In the mornings they wander the Seine in cloudy weather. In afternoons they eat lunch on the balcony, often at four, and nap in the sun until six. They read, and write, and talk about the last eight years. Sometimes, after a bottle of wine, they talk about the next eight. Mostly though those conversations involve work, peripherally, and so are avoided. They look at photos of a year previous and celebrate health. A year prior they weren’t aware how hard things would get. Now they are both healing, both able to run, and both thinking of the future as a gift rather than challenge. Twenty fourteen at last seems lucky in the late afternoon light, and they can reminisce without tears.

Let’s leave them here, on this rooftop in Paris, for a while.

Weekends without hurry

On off weekends they rise late.

The cat, having long since missed weekday breakfast time, finally can wait no more. He climbs to the head of the bed and sniffs their sleeping faces, his nose close enough for each breath to have force. When even this close attention does not work he retreats and yeowls in the strained voice of a cat that does not meow. His short sounds wake the sleeping humans, and the ritual of coffee tea and kernels satisfies all three. It is almost noon, and they sit in the sun of open kitchen windows without talking, letting the last of Friday’s sleep fall away slowly. The cat, fed, covers his head in water from the dripping tub faucet and then watches pigeons across the street. He is content now that the people are awake and still home. These are his favorite days. He lies on the kitchen table, facing the window, his paws dangling off the edge. It is not the pose of a hunter.

They read and then write postcards to distant friends as a break from fiction, to free themselves from the worlds in their heads. Eventually she is hungry and eggs, homemade sauerkraut, and bagels follow. Somewhere in this process they move past the time for silence and into a quiet chatter about the neighborhood, potential plans, and the cats’ strange war cry upon sighting a fly. If able he will chase and consume, but more frequently after letting loose this strange vocal challenge he loses sight of the fly completely and wanders the small apartment confused until, bored, he returns to the table to watch the open windows from whence the fly first came.

Weekends that move this slowly are a gift. On mornings like these all three lounge without urgency, glad of the company, weather, and time.

Directing ourselves

At an old friend’s house for the weekend we enjoy the rare time to think together. In between adventures and barbecues we discuss our lives. Goals, hopes, and simple steps for self improvement fly back and forth. With days together there is no need for specific scope. We pause on new backpacks and suitcases before moving on to new houses, jobs, our families, and vacations. Books, movies, and funny videos found on the internet litter the three days of conversation. Towards the weekend’s end, with our enthusiasm tempered by the calm of long days together, the important topics return. Family, work, and hopes for both.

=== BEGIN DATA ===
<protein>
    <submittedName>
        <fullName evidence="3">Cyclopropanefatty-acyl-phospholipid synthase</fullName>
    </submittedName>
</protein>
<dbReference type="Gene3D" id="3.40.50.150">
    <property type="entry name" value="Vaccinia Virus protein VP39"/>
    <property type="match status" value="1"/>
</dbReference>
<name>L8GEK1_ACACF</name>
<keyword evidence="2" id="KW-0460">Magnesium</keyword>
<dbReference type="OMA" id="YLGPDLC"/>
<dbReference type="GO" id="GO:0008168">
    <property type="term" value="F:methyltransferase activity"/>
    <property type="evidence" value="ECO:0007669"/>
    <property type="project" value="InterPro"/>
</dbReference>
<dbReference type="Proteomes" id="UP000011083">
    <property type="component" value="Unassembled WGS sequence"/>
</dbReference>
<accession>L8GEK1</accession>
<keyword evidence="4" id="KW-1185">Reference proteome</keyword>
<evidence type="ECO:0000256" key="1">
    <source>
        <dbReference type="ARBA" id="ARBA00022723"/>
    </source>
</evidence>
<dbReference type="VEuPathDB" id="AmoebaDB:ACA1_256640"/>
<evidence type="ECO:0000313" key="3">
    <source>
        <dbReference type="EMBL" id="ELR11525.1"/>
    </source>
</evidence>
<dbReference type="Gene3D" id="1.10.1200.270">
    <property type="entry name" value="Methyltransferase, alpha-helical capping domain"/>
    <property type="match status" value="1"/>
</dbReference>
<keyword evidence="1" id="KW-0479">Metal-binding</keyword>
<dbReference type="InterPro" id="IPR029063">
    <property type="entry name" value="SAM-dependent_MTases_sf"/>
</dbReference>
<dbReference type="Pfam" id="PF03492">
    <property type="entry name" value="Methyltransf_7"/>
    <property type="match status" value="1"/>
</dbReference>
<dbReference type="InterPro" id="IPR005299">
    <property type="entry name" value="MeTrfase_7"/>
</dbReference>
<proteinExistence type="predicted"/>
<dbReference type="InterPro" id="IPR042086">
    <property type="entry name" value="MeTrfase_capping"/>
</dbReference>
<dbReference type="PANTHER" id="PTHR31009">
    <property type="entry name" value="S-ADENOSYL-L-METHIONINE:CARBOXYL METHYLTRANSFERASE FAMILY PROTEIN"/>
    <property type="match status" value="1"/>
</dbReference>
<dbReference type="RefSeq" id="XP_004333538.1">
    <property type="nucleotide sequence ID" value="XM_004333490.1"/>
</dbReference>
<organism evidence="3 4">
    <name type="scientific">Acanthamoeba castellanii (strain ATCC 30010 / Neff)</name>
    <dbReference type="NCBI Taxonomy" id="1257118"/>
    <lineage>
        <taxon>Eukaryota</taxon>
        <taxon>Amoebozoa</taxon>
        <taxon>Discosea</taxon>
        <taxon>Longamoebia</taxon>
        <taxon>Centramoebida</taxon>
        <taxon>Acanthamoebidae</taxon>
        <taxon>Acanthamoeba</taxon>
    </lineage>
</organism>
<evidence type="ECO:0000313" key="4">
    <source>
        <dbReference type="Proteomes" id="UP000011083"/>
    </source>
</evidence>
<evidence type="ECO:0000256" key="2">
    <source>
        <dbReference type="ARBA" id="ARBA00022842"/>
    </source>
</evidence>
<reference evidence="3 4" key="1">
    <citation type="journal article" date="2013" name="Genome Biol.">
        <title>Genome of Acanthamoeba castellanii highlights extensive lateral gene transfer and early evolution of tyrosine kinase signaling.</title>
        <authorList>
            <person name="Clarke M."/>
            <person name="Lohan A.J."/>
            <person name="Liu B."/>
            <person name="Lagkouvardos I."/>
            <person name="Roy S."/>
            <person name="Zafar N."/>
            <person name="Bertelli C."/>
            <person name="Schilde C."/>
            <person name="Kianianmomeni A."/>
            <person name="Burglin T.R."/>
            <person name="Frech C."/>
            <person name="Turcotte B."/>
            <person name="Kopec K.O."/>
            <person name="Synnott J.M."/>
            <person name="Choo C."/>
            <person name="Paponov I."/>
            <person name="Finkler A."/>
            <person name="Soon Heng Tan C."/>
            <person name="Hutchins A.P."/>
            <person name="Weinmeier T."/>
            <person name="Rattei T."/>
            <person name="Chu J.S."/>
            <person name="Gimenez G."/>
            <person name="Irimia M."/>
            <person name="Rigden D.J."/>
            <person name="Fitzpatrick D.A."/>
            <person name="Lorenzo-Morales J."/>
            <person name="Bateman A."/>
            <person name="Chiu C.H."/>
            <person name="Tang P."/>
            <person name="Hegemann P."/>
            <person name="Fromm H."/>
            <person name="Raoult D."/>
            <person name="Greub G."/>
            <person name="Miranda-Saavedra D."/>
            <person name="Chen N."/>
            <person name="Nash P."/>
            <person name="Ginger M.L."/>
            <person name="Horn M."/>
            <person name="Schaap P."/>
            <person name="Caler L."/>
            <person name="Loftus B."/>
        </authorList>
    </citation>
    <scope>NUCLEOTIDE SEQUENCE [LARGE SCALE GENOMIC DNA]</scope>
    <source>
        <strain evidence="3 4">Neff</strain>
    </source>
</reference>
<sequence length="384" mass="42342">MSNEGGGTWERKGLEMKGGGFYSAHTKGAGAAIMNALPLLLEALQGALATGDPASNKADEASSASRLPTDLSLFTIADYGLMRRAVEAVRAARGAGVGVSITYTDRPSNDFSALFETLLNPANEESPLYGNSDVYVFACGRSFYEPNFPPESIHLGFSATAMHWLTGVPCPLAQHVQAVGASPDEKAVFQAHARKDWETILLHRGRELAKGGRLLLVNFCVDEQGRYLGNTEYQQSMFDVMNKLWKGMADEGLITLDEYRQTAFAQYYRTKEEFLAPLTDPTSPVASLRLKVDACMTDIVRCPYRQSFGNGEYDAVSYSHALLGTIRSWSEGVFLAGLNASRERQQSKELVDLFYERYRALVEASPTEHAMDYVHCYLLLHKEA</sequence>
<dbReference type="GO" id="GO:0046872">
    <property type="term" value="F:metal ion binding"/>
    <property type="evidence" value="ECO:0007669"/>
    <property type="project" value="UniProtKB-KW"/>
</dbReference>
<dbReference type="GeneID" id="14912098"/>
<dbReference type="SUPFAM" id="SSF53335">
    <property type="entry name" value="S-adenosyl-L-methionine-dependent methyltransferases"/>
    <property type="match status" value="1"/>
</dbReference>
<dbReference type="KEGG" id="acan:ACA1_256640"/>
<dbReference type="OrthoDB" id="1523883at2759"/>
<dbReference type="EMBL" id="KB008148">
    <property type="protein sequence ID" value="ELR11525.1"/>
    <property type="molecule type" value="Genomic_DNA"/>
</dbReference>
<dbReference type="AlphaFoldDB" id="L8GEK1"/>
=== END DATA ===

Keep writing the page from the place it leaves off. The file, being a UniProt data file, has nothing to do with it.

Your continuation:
These are new topics for us, though the seriousness of intent is old. For years we have focused on adventures and apartments, cars and sports. Smaller things that were big at the time. Now, with children at breakfast and wives who are not drinking at dinner we are more careful with our words, more aware of our ambitions. Cars seem like things again rather than signs of freedom. Houses feel more like homes and less like temporary parking spots. And our hopes for work are shifting, from fifteen hour work days to Friday afternoons at the beach with company from out of town.

Driving to the airport later I think of how fast these changes have happened: less than five years. An awareness of mortality, I think, and a belief in the importance of our time here. Part of this change is the joy at having friends who are likewise changing. Having old friends to talk to here in Los Angeles, at home in San Francisco, in Tokyo, London, Shanghai, Portland, and New York, makes each day in any of them feel precious. These friendships, more than anything, are the background against which our awareness and our changing selves becomes clear.